A tactile switch assembly 61 is mounted on the circuit board 52 in a position so that it can be actuated by the stem 36 whenever the touch pad 30 is pressed sufficiently to slide the actuator 28 inwardly until it hits the boss 44. The switch may be a micro dot switch or other compact tactile switch, such as an ITT Shadow, Part No. DC 61-41. On the other hand, in place of the switch assembly 61, an electrical contact can be placed on a surface which is in a position equivalent to the surface 62 of the switch 61. Or, the switch assembly 61 can be utilized with an electrically conducting contact on the surface 62, said electrical contact being connected with circuitry on the circuit board 52 (or another piggyback circuit board) so as to be able to operate the circuitry in response to capacitive effects by a body member contacting the touch pad 30, in the well-known way of capacitive sensing solid state touch button switches, as set forth completely in U.S. Pat. No. 5,036,321, the entirety of which is incorporated herein by reference. If the switch assembly 61 is provided with an electrically conductive pad 62, the switch can be operated both in response to capacitive effects as set forth in the '321 patent, and by pushing a little harder, by means of mechanical motion of the switch contacts within the switch assembly 61. If on the other hand, no electrical contact is provided on the surface 62, and the equivalent circuitry for operating a motionless switch is not provided on the circuit board 52, then a touch button in accordance with the present invention is simply a tactile switch touch button. Or, if a conducting surface 62 is provided in the position shown in FIG. 1, but without a tactile switch assembly 61, then the touch button of the present invention can be operated simply as a solid state, motionless touch button switch as in the aforementioned '321 patent. Yet another option is to provide the switch assembly 61 with the electrical contact on the surface 62 and with the motionless circuitry of the '321 patent on the circuit board 52, and utilize the switch as either a tactile switch or as a motionless switch, simply by: disconnecting the conducting surface 62, or insulating it from the actuator 28 in order to have the touch button operate simply as a tactile switch; or, the same switch can be provided with a spacer which prevents the actuator 28 from being moved inwardly at all by taking up all the space between the surface 43 of the actuator 28 and the boss 44 (FIG. 2) in the core of the body 10. All of this is further disclosed and claimed in the aforementioned copending application.

To prevent light from one touch button from illuminating an adjacent touch button, a light shield 64, comprising an opaque plastic sleeve or tube, such as vinyl, surrounds the LEDs 58, at least partially along the distal portion 50, as shown only partially in FIG. 4; it may extend between the circuit board 52 and the flange 11.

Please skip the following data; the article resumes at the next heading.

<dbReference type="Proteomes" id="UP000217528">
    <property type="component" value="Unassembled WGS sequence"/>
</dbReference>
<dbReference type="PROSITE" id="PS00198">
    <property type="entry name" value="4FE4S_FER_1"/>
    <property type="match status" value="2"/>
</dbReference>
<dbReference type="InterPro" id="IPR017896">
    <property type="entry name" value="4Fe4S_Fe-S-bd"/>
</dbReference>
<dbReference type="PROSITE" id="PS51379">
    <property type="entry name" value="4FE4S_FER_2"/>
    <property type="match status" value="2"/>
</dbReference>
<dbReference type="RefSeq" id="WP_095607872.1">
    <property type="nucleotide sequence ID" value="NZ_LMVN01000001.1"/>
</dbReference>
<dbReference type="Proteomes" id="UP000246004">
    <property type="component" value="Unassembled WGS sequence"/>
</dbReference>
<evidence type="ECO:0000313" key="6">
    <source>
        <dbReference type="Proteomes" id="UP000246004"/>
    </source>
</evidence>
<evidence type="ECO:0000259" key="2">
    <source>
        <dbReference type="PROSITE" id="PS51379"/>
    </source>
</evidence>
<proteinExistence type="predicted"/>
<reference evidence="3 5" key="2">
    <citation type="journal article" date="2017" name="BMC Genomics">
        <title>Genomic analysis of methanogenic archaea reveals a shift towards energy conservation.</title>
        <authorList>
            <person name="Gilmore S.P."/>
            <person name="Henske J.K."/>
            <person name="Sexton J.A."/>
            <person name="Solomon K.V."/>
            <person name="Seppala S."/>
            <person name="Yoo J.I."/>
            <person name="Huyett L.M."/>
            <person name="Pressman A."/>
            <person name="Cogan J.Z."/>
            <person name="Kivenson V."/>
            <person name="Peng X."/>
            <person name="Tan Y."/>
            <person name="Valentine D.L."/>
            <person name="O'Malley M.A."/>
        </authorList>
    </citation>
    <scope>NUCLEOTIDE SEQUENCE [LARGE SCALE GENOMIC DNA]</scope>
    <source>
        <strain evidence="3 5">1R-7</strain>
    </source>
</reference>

Thus, the present touch button is not only significantly improved, capable of easy assembly, installable and serviceable from a single side of a panel, easy to maintain, and the like, but it also provides numerous options for use. It can be used as only a tactile switch touch button, or as only a motionless touch button, or as both a tactile switch and a motionless touch button, or as a touch button having both tactile switch and motionless capabilities, but capable of being operated in only one or the other fashion, in an easily effected way, all as set forth and claimed in the aforementioned copending application. Thus, the touch button in accordance with the present invention is extremely versatile.

Thus, although the invention has been shown and described with respect to exemplary embodiments thereof, it should be understood by those skilled in the art that the foregoing and various other changes, omissions and additions may be made therein and thereto, without departing from the spirit and scope of the invention.

Patent Citations
Cited PatentFiling datePublication dateApplicantTitle
US4360722 *Nov 3, 1980Nov 23, 1982Gte Automatic Electric Labs Inc.Designation cap actuator assembly
US4778966 *Aug 28, 1987Oct 18, 1988Alps Electric Co., Ltd.Device for displaying operation of knob
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US5039832 *Jul 5, 1989Aug 13, 1991Otis Elevator CompanyTouch button light ring system
US5093764 *Apr 1, 1991Mar 3, 1992Stanley Electric Co., Ltd.Self-illuminating coaxial knob
Referenced by
Citing PatentFiling datePublication dateApplicantTitle
US5477942 *Oct 12, 1994Dec 26, 1995Inventio AgPush button assembly
US5536142 *Jan 4, 1995Jul 16, 1996Hsieh; FrankOff state demonstrating device for a ceiling fan
US5579900 *Jun 26, 1995Dec 3, 1996Chrysler CorporationInstrument cluster assembly and switch actuator assembly therefor
US6092902 *Oct 9, 1997Jul 25, 2000Itt Manufacturing Enterprises, Inc.Illuminated serrated wheel
US6590174Mar 30, 2001Jul 8, 2003Visteon Global Technologies, Inc.Switch assembly having diffused illumination
US6855899 *Jan 5, 2004Feb 15, 2005Pentax CorporationPush button device having an illuminator
US8665603 *Dec 3, 2007Mar 4, 2014Osram Gesellschaft Mit Beschraenkter HaftungHousing for electrical components
US8783927 *Jan 11, 2011Jul 22, 2014Illinois Tool Works Inc.Light ring for appliance control adjustable for console thickness
US8937598Feb 25, 2010Jan 20, 2015Blackberry LimitedIlluminated optical navigation module
US8982063Aug 23, 2011Mar 17, 2015Blackberry LimitedOptical naviagation module having a metallic illumination ring
US20040134765 *Jan 5, 2004Jul 15, 2004Pentax CorporationPush button device having an illuminator
US20110026231 *Dec 3, 2007Feb 3, 2011Osram Gesellschaft Mit Beschraenkter HaftungHousing for electrical components
US20120243253 *Jan 11, 2011Sep 27, 2012Illinois Tool Works Inc.Light ring for appliance control adjustable for console thickness
DE102005015814A1 *Apr 6, 2005Oct 12, 2006Siemens Ag ÖsterreichTransparent display for electrical mechanisms has flexible bars that connect actuator to light conductor
DE102005015814B4 *Apr 6, 2005Jun 28, 2007Siemens Ag ÖsterreichFormteil als optischer Lichtleiter
DE102006023593A1 *May 19, 2006Nov 22, 2007Valeo Schalter Und Sensoren GmbhLight guidance arrangement for use in automobile components such as motor vehicle sensor, has light guide proportionately formed from elastic material, which is transparent and dyed
U.S. Classification200/317
International ClassificationH01H13/02
Cooperative ClassificationH01H13/023, H01H2219/064, H01H2219/062, H01H2219/0622
European ClassificationH01H13/02B
Legal Events
Dec 28, 1992ASAssignment
Effective date: 19921218
Jul 11, 1997FPAYFee payment
Year of fee payment: 4
Sep 18, 2001REMIMaintenance fee reminder mailed
Feb 22, 2002LAPSLapse for failure to pay maintenance fees
Apr 23, 2002FPExpired due to failure to pay maintenance fee
Effective date: 20020222